Mind and Places A Multidisciplinary Approach to the Design of Contemporary City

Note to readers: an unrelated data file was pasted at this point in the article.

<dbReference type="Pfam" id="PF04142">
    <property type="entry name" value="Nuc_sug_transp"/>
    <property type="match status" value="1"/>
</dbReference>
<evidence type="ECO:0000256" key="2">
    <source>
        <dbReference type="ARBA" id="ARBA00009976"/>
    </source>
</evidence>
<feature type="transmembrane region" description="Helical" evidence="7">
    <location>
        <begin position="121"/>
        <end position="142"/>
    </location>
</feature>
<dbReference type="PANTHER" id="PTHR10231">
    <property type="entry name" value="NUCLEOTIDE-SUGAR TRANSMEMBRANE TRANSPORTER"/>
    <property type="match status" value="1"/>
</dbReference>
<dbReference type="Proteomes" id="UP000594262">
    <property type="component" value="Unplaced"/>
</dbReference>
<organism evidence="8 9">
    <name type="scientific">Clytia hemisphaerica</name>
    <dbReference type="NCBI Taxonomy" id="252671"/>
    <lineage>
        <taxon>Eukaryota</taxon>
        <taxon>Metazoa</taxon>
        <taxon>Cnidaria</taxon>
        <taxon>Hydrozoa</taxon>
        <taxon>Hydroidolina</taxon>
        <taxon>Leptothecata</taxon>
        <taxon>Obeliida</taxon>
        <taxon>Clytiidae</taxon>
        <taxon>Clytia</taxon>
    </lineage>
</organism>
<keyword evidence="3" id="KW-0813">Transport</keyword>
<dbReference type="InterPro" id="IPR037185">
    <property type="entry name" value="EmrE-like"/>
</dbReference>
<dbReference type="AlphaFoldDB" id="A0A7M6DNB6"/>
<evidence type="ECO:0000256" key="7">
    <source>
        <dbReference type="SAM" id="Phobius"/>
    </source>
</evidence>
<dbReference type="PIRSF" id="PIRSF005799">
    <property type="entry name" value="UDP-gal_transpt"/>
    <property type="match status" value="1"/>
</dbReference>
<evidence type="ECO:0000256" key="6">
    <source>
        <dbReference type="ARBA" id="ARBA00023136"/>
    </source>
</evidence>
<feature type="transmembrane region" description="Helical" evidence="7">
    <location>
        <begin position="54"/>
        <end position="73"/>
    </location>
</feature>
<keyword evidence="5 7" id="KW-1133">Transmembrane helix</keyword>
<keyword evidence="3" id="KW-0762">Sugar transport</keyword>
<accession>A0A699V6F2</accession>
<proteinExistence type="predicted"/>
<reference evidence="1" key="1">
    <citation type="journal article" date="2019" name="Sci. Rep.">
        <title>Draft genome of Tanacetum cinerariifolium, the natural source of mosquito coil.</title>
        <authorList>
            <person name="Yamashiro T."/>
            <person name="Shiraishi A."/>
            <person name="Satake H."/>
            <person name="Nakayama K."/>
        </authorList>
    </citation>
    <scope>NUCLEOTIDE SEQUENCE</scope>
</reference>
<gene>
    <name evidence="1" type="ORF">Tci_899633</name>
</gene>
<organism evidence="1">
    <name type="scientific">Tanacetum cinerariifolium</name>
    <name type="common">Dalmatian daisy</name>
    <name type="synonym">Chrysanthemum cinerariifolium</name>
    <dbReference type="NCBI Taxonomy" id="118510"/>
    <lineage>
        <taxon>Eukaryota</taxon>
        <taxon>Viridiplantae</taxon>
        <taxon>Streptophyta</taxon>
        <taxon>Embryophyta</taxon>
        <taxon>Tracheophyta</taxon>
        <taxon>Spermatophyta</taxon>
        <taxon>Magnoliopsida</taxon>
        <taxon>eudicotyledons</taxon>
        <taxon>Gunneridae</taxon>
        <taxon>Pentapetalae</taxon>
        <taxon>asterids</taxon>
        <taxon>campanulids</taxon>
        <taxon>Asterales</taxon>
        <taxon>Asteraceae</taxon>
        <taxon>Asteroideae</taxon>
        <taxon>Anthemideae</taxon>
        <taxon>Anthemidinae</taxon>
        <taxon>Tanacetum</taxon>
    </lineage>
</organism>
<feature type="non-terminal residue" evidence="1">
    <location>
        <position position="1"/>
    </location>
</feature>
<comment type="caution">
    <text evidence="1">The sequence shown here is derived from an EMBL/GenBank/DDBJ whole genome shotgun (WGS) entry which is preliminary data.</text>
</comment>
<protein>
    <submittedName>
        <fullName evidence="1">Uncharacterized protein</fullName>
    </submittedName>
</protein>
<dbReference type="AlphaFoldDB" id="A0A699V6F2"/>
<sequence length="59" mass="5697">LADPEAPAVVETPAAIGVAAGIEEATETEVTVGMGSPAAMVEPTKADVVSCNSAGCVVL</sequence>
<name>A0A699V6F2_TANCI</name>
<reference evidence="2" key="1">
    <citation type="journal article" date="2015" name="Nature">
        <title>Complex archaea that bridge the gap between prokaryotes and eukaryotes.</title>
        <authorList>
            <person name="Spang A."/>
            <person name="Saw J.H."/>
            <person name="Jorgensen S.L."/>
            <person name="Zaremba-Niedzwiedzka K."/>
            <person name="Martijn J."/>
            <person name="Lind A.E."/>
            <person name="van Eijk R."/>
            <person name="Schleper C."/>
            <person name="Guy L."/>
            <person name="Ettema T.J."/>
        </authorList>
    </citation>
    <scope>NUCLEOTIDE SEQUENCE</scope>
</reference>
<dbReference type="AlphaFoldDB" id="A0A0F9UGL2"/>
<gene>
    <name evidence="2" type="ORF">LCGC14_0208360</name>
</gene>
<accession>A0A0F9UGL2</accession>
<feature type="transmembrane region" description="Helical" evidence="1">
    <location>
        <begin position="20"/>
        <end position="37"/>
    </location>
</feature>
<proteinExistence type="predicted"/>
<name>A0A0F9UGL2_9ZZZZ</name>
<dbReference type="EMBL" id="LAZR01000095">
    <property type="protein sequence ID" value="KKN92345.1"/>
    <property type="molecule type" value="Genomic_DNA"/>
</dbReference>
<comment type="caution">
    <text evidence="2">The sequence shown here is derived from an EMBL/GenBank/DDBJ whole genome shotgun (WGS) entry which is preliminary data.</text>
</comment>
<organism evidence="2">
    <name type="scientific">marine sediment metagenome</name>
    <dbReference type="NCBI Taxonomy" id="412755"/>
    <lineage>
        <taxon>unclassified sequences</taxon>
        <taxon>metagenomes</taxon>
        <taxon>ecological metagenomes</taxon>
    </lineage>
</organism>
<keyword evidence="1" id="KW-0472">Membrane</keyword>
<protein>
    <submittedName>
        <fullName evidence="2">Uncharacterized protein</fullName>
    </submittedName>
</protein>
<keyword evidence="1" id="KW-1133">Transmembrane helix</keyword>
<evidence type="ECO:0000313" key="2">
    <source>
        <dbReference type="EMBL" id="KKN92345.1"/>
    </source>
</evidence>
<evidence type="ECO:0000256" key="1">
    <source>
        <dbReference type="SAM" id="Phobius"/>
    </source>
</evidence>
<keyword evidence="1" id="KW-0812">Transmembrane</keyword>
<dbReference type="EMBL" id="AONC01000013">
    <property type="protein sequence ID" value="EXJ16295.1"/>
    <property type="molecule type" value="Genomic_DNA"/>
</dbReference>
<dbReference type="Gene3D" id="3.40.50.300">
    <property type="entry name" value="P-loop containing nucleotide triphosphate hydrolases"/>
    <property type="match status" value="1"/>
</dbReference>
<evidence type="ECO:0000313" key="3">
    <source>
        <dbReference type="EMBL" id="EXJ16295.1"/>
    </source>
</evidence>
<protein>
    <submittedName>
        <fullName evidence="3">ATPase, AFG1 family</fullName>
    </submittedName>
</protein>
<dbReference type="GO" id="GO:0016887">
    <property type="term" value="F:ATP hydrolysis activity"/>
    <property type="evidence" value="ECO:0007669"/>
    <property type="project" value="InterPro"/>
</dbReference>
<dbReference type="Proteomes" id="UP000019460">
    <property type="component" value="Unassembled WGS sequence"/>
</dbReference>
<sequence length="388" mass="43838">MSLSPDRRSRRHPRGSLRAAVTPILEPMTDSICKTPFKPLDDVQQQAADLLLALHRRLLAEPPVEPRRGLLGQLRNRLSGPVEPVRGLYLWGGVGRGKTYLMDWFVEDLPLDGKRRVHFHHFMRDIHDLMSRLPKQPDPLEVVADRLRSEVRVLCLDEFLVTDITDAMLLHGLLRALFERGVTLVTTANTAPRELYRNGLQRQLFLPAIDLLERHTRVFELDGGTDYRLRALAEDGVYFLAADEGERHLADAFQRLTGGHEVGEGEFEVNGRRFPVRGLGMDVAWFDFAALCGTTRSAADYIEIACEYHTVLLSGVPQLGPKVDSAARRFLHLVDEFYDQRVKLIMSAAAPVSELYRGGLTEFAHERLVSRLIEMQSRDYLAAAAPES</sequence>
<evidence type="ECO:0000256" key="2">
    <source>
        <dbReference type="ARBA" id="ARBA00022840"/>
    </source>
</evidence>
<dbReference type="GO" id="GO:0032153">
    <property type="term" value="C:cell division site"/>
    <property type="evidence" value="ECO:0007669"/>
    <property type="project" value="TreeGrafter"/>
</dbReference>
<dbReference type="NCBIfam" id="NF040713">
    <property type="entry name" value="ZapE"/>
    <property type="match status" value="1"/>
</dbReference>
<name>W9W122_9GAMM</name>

Thinking about the design of the contemporary city in relation to “mind” and “place” is in many ways a new proposition. There are references and images of the city projected as a body where the heart and circulation become analogies that render human anatomy at an urban scale; where anthropomorphised cities possess a calm sense of inherent logic and controlled order that comes from proportion and symmetry. This metaphor of the body does not work so well for the twenty-first century city as more and more people move to cities and where there is a sense of mass and flow that problematises limits and borders. Posing “mind” and “place” in relation to the contemporary city however is immediately provocative. Is it to affirm an individualistic, human-centric position or can it open up other possibilities? The different theoretical lenses and praxis presented here achieve the latter. They affirm that there is something timely and profound about foregrounding the importance of posing “mind” in relation to cities and the making of place. These essays also make apparent a genealogy concerned with subjectivity and the urban environment that can be mapped through the twentieth century. For example, the 1903 lecture by sociologist Georg Simmel titled The Metropolis and Mental Life that addressed the effect of the city on people’s mental life and the blasé attitude that was created to reduce the stimuli and sensation of the city. Another connection can be made to the Situationists’s experiments with different techniques and practices such as psychogeography to rupture and interrupt the affect of the spectacle and the effects of capitalism and consumerism on people’s lives.

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